New analysis of Nanaia Mahuta’s statements offers clues to her foreign policy agenda

A new analysis by the Democracy Project of Nanaia Mahuta’s public statements and tweets over the past six months reveals some intriguing initial insights into her foreign policy agenda.

By the end of Wednesday this week, Nanaia Mahuta had made 31 formal statements or speeches on foreign affairs in her time as minister. On Twitter, she had published 85 original tweets (i.e. excluding retweets of others) on foreign affairs over the same time period.

Of the 31 official statements and speeches on the Beehive website, eight statements related to either Australia or the Pacific. Four were concerned with the provision of Covid-19 assistance and vaccines. Three releases focused on China (two joint statements with Australia and Mahuta’s China Council speech). Two statements addressed the military crackdown in Myanmar, while two were on New Zealand’s hosting of APEC 2021.

By comparison, Mahuta’s statements on Twitter are far more wide-ranging – and arguably more interesting. Of the 51 tweets that related to specific countries, 27 (52%) were on countries in the Asia-Pacific region. Perhaps fittingly, when considering the number of tweets relating to a single country, the winner was a tie between the US and China, including Hong Kong (eight tweets each). Mahuta also tweeted six times on the military crackdown in Myanmar.

While issues such as Myanmar and China were also covered by official press statements, in many other cases, tweets covered issues that Mahuta had not addressed elsewhere. For example, Mahuta has tweeted three times on the conflict in Ethiopia’s Tigray region and twice on the detention of Russian dissident Alexei Navalny. Mahuta has also used Twitter to issue her only comments on the Middle East – aside from a brief and vague mention in a February speech to the diplomatic corps – stating New Zealand’s support both for the Al-Ula Declaration that restored diplomatic ties between Qatar and Saudi Arabia and for the normalisation of relations between Morocco and Israel.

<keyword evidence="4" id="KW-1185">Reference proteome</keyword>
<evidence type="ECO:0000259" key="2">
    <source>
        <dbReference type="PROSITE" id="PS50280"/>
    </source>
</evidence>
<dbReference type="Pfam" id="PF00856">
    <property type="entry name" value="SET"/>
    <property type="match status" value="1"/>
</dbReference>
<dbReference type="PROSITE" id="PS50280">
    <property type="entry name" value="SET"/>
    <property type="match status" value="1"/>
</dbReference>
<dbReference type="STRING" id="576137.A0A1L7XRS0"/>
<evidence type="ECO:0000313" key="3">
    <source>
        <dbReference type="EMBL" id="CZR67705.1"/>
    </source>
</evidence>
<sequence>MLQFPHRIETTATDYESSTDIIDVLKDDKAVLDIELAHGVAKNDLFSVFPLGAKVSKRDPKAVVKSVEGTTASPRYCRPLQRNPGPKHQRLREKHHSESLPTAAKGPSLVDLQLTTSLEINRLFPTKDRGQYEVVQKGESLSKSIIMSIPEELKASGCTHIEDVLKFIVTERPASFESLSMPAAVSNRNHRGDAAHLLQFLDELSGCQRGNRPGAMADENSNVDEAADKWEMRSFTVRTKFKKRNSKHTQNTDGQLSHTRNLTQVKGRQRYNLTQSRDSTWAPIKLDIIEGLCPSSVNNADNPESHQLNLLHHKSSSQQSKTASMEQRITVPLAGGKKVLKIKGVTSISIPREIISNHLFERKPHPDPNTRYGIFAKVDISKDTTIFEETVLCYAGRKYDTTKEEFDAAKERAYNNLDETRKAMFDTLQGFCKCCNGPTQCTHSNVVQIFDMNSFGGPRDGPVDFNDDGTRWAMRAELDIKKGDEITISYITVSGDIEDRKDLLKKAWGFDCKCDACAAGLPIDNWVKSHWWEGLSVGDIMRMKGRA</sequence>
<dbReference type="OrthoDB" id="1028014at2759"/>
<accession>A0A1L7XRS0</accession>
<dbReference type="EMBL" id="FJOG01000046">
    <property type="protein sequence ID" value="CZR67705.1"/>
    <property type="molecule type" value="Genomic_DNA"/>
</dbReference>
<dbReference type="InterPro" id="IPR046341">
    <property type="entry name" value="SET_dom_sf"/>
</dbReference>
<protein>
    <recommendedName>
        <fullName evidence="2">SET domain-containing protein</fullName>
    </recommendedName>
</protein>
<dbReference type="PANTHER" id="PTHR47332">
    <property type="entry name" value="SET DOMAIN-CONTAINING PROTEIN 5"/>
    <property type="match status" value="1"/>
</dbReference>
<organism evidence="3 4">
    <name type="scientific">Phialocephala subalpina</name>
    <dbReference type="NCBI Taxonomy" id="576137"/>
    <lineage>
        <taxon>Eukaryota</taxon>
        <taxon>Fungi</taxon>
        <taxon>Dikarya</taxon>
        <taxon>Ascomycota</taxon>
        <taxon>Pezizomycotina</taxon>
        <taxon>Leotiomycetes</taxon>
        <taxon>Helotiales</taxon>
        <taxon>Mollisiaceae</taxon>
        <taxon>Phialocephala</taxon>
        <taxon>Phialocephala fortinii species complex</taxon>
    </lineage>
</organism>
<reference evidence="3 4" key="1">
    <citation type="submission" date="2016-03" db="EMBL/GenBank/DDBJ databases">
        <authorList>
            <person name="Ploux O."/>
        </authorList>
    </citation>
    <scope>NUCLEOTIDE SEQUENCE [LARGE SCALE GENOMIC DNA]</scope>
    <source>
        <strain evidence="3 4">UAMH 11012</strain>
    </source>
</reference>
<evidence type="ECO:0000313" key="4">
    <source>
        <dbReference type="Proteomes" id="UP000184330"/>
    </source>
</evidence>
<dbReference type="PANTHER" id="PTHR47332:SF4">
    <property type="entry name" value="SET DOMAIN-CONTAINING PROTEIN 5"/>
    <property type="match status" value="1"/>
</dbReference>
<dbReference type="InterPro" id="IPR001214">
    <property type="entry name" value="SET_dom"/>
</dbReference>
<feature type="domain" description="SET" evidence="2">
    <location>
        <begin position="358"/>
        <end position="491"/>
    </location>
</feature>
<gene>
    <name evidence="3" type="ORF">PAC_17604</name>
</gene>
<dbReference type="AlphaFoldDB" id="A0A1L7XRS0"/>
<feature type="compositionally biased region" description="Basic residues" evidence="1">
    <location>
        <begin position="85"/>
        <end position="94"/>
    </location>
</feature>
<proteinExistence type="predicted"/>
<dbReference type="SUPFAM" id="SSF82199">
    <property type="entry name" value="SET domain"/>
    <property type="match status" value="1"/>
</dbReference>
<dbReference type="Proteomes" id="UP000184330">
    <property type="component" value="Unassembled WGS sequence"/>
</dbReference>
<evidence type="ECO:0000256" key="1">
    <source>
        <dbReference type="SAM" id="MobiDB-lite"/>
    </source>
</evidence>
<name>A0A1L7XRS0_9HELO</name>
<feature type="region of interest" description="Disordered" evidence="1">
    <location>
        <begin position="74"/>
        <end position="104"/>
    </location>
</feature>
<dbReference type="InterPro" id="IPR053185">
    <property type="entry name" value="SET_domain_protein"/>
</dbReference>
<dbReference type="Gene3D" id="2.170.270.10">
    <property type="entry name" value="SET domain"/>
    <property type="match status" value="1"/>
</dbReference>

Among the absences from Nanaia Mahuta’s press statements or tweets has been any comment on the recent tensions between Iran and Israel, the military build-up by Russia along the Ukrainian border earlier this month, or the post-election crackdown in Belarus that resulted in mass detentions and torture of unarmed protesters. A single tweet issued by Winston Peters last August remains New Zealand’s only official public comment on Belarus to date.

This article was originally published on the Democracy Project.

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